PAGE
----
I'm not sure about the state of Christmas gifts at this point.  My closet is one big cube of stuff when you manage to get the door open enough to see, so I'm not sure what might have fallen and broken stuff in the process.  The gifts under the tree...some heavier things fell into them from the wooden ledge above, so I have to check those out, but tying up the tree because it leaned all the time actually saved the tree from going over.  The star fell over, but the tree seems to have survived the onslaught and somehow came out straighter after the fact we think.  I've still got to try and see if the son's closet will work on it's track still as it's kind of sitting not right and his door is definitely not closing and out of whack.  The man doors on the garage are nearly impossible to open now and we have a hole in the door frame where wood cracked and popped, but at least it's a small one.  What was left of the gutters popped so many nails that I'm worried about solid chunks of ice filled gutter are going to come down on us at any moment so I'm rushing the kids out of danger every time we go outside.  We might have to tear down the barn.  There's cracks where there aren't supposed to be and the roof is dipping in the middle where it shouldn't, but the husband hasn't had a chance to go down and really do a complete survey of the damage to see how bad it truly is.  We haven't even cracked open the shed or the 40' storage van to see about the damage, but I'm honestly figuring all the stuff in the 40' van is probably gone at this point.  There is NO way the shelves didn't collapse in that type of a quake.  I have family heirlooms in there we didn't have room for in the house and I'm already bracing myself to accept that things like the dollhouse my grandfather made for me when I was a little girl, and was hoping to pass onto my kids, is probably gone.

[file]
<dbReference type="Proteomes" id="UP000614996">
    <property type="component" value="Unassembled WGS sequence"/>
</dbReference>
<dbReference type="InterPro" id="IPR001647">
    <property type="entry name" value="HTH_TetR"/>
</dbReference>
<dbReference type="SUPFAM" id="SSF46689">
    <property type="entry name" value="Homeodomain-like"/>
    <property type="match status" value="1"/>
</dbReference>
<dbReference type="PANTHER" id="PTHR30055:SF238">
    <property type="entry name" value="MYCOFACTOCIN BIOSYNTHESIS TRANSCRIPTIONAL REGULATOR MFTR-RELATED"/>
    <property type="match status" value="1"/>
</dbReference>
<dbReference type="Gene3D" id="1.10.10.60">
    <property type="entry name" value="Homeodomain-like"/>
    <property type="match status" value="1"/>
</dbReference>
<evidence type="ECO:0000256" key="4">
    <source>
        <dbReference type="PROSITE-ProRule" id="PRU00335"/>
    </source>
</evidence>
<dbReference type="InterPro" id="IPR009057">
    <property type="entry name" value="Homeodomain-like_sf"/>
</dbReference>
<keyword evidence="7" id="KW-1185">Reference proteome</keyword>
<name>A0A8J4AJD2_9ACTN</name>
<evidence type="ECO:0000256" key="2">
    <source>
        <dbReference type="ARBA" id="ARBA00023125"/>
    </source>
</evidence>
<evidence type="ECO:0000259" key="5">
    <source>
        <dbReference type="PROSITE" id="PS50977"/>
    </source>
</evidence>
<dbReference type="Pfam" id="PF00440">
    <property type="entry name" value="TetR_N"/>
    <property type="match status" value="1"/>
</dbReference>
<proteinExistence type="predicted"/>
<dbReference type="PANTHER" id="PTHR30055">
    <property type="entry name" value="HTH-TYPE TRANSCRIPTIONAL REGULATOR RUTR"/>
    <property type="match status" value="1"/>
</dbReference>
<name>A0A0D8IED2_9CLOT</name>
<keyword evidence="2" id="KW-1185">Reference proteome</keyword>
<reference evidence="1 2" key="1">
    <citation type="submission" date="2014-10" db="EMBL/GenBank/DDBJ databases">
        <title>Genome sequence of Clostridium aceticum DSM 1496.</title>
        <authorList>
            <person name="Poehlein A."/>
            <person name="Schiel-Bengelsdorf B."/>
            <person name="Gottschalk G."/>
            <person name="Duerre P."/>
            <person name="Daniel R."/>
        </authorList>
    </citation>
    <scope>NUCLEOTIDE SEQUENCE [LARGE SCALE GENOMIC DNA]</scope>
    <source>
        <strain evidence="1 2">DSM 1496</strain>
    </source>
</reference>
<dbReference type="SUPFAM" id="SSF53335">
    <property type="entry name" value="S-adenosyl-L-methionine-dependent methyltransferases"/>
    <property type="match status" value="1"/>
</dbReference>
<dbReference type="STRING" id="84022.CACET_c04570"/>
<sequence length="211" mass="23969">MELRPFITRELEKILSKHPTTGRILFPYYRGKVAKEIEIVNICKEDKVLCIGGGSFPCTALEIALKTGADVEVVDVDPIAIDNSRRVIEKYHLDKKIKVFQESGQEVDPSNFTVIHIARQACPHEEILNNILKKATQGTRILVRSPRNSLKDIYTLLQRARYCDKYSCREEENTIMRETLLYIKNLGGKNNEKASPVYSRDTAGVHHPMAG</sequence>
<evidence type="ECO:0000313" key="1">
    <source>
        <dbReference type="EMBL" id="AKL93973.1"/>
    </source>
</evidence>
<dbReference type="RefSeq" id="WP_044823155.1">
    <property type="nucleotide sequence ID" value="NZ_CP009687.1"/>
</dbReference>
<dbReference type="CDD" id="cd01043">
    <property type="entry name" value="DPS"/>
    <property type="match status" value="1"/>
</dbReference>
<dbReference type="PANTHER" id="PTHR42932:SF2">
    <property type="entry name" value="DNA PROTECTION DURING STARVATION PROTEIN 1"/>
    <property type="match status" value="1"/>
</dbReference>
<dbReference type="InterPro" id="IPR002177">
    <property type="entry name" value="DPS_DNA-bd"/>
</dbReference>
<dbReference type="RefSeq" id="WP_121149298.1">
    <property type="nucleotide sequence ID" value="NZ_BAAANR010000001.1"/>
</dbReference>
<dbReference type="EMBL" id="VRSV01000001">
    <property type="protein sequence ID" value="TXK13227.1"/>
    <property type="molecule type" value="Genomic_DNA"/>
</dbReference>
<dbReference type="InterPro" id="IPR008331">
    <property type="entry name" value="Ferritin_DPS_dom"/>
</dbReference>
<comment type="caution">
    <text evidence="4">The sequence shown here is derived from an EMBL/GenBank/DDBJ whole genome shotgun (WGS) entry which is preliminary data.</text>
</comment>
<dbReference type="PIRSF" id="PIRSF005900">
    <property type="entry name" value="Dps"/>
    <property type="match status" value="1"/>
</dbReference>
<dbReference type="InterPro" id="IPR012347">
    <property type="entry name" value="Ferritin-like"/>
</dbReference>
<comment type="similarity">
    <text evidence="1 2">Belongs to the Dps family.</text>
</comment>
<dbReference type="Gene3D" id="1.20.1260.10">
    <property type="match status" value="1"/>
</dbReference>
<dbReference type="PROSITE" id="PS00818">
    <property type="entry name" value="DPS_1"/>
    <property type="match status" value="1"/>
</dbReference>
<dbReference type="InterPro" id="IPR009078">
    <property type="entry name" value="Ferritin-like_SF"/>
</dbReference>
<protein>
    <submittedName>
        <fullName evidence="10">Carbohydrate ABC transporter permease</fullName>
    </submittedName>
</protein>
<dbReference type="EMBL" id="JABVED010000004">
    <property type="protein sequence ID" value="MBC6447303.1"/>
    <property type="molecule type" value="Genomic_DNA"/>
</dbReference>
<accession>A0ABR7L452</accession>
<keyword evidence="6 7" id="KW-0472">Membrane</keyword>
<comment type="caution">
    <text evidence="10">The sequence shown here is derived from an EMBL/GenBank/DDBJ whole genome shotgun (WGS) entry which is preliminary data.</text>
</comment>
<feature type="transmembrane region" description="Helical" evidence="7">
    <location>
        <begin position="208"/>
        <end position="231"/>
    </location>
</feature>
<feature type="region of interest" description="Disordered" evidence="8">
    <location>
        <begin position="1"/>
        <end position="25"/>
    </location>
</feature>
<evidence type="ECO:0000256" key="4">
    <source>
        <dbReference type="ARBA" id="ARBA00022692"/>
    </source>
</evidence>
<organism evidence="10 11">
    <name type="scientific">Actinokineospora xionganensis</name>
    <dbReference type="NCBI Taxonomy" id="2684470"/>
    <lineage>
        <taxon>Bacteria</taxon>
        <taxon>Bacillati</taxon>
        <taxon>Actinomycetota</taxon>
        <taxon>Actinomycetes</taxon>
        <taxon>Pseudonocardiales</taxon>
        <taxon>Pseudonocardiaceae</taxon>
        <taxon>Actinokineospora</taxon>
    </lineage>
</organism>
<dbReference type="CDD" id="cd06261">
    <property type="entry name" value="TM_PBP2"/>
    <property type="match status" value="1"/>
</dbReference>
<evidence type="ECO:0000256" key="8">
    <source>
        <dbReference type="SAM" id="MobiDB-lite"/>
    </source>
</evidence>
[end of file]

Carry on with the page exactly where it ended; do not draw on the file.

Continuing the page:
The retaining wall along our driveway is just gone and needs to be completely redone.  I'm hoping our well casing came through okay because our wishing well protector thing really jammed into the well when everything hit.

This is rough guys.  Really rough.  I'm so overwhelmed I went past "I can't even" about two days ago.  I'm like a lot of other people up here right now.  I just tackle one pile of stuff at a time and am trying to remember to document things as I find them.  I had gotten organized, thank God, and had put all of my home owners insurance information into a binder in the den and was able to get to that.  The big sewing cabinet with all of my material in it actually popped the doors open on it, but rode the earthquake okay, somehow.  All of the material kind of packed around the glass jars I had in it so they didn't fly out and break....which is a relief as I have a big jar of buttons in there that would have resulted in a much bigger mess in the den and I was able to get to the binders for insurance since they were in that.  I've been carrying around a piece of paper with our insurance companies number on it from that binder ever since.  We have a claim filed with them and will hopefully see an adjuster on Monday (they are closed on the weekend) and my husband filed a claim with his classic car insurance online (they are closed for the weekend for an event...sigh), but at this point I have no idea what they are going to cover and how much we'll be able to fix with what we get.  FEMA money might cover what they don't...I don't know.  I know that right now we're putting everything we need on the one credit card we have (Care Credit switched one of our cards to a Mastercard a few months back) and we'll just deal with it all later.  It's all we can do at this point.

I haven't eaten much of anything in two days and didn't drink enough on Friday in the way of non-sugared beverages, so I'm probably going to have to go to the doctor's on Monday to check for a UTI and make sure my back is okay.  Goodness knows if I can get in with everything that has happened, but I'm probably going to have to try.

We didn't sleep the night before last.  We got so many aftershocks, a lot of them bad enough to wake us from a sound sleep and preparing to launch into the nearest doorway, that sleep just wasn't happening very well.  My husband and I slept on the floor of our bedroom in the one corridor of floor we could find, piled the kids in our bed and luckily with the help of his Clonodine at least Alvah was able to get some sleep before he woke up vomiting yesterday morning (with a broken toilet that was even more not fun than it would have normally been).  Last night was at least better on the aftershock front.  We had a couple of good ones that had me bracing to launch myself to get Alvah and Armina into doorways if needed (I slept on Alvah's floor last night while my husband went to work to try and help get the airport up and running) and Alvah woke up a lot which had me waking up ready with a bowl if necessary, but we got through it a lot better than the previous night.  We're still getting aftershocks and every one that hits just makes your spine stiffen, adrenaline spike and your stomach bottom out as you wait to see what will happen.  It's this part of Alaska's new normal for the time being, I think.